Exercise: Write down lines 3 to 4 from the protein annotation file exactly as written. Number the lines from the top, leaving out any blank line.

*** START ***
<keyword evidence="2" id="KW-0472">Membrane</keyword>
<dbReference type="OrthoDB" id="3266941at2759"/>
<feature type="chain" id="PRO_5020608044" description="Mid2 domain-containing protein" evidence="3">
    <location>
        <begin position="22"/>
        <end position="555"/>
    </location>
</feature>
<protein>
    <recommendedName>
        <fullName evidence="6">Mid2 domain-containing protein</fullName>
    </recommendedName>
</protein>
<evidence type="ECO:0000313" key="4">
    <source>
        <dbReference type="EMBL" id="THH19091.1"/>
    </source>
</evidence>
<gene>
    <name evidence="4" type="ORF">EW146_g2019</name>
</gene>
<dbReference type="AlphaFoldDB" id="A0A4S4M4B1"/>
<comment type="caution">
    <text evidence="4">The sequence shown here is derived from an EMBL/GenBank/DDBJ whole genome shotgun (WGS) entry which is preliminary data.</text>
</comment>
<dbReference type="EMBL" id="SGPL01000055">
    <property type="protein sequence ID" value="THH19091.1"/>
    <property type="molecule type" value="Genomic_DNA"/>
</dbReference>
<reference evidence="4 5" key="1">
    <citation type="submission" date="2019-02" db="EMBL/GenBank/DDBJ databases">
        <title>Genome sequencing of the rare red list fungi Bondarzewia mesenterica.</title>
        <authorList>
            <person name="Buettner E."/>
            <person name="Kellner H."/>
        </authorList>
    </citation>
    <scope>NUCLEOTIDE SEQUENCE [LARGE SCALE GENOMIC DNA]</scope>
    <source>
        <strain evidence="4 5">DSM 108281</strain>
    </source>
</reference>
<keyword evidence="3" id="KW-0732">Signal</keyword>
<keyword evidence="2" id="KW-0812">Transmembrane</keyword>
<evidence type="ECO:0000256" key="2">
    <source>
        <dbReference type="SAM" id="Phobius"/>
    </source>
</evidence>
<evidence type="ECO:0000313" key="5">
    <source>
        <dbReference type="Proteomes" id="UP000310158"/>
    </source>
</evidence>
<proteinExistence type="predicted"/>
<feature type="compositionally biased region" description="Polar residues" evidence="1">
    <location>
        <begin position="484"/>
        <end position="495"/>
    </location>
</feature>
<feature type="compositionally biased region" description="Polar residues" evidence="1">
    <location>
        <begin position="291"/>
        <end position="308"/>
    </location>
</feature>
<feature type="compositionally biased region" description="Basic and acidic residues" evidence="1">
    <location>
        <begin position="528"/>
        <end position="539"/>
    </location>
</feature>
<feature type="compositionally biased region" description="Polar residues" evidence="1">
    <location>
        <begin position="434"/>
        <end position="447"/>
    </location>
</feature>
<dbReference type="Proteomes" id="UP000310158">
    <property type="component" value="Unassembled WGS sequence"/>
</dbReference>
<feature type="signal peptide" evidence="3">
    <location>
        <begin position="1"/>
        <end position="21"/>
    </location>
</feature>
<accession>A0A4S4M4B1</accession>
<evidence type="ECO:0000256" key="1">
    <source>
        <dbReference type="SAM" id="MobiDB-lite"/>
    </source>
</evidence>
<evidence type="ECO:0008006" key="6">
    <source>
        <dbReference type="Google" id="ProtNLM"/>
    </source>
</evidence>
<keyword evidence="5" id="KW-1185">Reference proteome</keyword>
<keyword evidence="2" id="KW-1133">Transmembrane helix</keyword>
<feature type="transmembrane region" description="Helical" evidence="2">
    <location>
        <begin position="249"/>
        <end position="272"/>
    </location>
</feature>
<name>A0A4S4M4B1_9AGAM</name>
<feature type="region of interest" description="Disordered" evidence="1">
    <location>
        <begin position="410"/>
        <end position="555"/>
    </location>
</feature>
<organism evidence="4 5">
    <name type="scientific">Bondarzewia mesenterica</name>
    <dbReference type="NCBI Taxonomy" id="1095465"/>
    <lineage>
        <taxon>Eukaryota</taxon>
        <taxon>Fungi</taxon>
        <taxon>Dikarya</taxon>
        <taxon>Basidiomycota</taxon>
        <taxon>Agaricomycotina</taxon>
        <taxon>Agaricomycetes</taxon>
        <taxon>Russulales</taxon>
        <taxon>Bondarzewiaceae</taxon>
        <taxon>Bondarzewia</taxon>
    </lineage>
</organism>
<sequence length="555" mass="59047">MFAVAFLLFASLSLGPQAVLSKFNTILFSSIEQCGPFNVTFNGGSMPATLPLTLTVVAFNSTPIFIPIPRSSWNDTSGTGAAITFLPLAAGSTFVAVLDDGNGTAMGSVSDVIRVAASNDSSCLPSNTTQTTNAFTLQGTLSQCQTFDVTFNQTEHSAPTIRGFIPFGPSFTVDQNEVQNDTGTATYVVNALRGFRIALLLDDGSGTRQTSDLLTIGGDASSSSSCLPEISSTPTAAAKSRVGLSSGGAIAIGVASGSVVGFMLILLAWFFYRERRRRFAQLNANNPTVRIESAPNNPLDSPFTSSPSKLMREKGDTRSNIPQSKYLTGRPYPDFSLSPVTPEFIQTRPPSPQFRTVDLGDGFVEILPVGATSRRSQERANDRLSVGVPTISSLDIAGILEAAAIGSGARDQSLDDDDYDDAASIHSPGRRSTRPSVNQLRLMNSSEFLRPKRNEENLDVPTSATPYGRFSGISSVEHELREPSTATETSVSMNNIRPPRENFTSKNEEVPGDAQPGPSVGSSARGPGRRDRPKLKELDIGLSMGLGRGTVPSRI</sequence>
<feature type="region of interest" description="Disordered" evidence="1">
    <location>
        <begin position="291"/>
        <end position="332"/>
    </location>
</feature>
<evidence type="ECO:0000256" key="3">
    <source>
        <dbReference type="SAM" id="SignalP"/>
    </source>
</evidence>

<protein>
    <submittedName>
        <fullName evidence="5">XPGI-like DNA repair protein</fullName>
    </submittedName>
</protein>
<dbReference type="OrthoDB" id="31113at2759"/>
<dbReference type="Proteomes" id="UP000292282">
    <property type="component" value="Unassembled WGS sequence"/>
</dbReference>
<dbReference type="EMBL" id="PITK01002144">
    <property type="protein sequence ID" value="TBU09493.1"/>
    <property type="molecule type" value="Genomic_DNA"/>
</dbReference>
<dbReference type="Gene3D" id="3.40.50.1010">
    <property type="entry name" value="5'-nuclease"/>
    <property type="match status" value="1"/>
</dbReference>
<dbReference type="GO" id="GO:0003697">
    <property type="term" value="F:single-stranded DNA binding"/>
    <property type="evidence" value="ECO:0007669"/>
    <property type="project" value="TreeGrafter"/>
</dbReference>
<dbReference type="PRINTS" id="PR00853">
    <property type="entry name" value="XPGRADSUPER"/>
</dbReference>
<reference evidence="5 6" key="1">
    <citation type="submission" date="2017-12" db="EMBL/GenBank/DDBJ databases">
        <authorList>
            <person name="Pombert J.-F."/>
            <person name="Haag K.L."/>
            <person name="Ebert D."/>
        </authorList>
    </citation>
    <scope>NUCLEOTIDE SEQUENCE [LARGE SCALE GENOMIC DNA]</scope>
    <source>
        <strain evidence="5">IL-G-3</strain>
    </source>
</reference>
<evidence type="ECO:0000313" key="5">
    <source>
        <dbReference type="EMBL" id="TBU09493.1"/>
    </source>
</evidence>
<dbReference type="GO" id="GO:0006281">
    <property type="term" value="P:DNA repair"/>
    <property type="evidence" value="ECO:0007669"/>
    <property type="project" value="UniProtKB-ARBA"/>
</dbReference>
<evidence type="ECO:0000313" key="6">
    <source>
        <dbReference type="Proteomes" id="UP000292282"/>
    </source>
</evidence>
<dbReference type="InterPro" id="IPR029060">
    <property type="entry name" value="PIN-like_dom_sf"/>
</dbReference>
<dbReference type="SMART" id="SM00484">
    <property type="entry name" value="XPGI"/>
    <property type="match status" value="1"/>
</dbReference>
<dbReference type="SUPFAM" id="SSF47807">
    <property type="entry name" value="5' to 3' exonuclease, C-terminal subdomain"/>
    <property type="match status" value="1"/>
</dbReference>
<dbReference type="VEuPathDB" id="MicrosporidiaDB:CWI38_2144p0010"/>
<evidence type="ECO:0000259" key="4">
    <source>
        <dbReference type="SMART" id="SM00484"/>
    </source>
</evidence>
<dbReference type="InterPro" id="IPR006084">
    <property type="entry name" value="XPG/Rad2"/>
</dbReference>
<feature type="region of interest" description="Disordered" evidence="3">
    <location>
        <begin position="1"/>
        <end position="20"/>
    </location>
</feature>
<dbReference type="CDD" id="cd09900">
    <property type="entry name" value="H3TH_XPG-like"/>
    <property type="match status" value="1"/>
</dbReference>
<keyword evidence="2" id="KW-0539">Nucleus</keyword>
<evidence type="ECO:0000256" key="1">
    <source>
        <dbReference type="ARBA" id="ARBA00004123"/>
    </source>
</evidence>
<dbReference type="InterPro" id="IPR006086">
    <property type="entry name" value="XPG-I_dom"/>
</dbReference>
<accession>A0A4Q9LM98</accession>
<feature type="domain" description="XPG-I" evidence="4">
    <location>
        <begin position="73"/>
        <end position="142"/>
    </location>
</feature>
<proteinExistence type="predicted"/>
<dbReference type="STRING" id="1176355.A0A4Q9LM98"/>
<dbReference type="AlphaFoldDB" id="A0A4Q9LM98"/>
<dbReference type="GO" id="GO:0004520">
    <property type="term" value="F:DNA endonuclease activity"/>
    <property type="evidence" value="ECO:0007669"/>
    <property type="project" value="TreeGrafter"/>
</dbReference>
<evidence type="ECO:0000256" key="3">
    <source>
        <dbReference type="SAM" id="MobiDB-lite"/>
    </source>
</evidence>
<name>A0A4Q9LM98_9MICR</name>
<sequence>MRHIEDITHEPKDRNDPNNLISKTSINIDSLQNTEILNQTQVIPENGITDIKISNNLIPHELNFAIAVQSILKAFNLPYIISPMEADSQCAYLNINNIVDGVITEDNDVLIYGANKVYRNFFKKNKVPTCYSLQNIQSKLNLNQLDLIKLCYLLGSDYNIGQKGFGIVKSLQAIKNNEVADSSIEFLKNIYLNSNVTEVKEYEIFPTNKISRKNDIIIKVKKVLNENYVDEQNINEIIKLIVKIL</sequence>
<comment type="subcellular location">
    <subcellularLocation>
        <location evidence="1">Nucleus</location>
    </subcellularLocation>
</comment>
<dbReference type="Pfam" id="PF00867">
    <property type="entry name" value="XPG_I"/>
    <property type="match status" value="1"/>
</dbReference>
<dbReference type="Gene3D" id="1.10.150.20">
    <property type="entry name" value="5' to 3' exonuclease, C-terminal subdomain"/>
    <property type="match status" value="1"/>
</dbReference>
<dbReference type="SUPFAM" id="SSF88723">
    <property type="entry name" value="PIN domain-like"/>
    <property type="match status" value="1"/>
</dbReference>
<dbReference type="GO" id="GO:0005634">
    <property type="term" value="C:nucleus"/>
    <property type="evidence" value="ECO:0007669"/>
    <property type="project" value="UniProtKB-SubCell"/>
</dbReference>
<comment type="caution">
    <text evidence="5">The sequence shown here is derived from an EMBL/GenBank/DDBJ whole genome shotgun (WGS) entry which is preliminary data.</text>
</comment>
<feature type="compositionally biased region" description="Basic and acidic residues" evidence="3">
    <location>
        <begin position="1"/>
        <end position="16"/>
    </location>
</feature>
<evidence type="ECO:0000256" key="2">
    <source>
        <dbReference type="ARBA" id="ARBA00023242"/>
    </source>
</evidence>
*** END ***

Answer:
<feature type="chain" id="PRO_5020608044" description="Mid2 domain-containing protein" evidence="3">
    <location>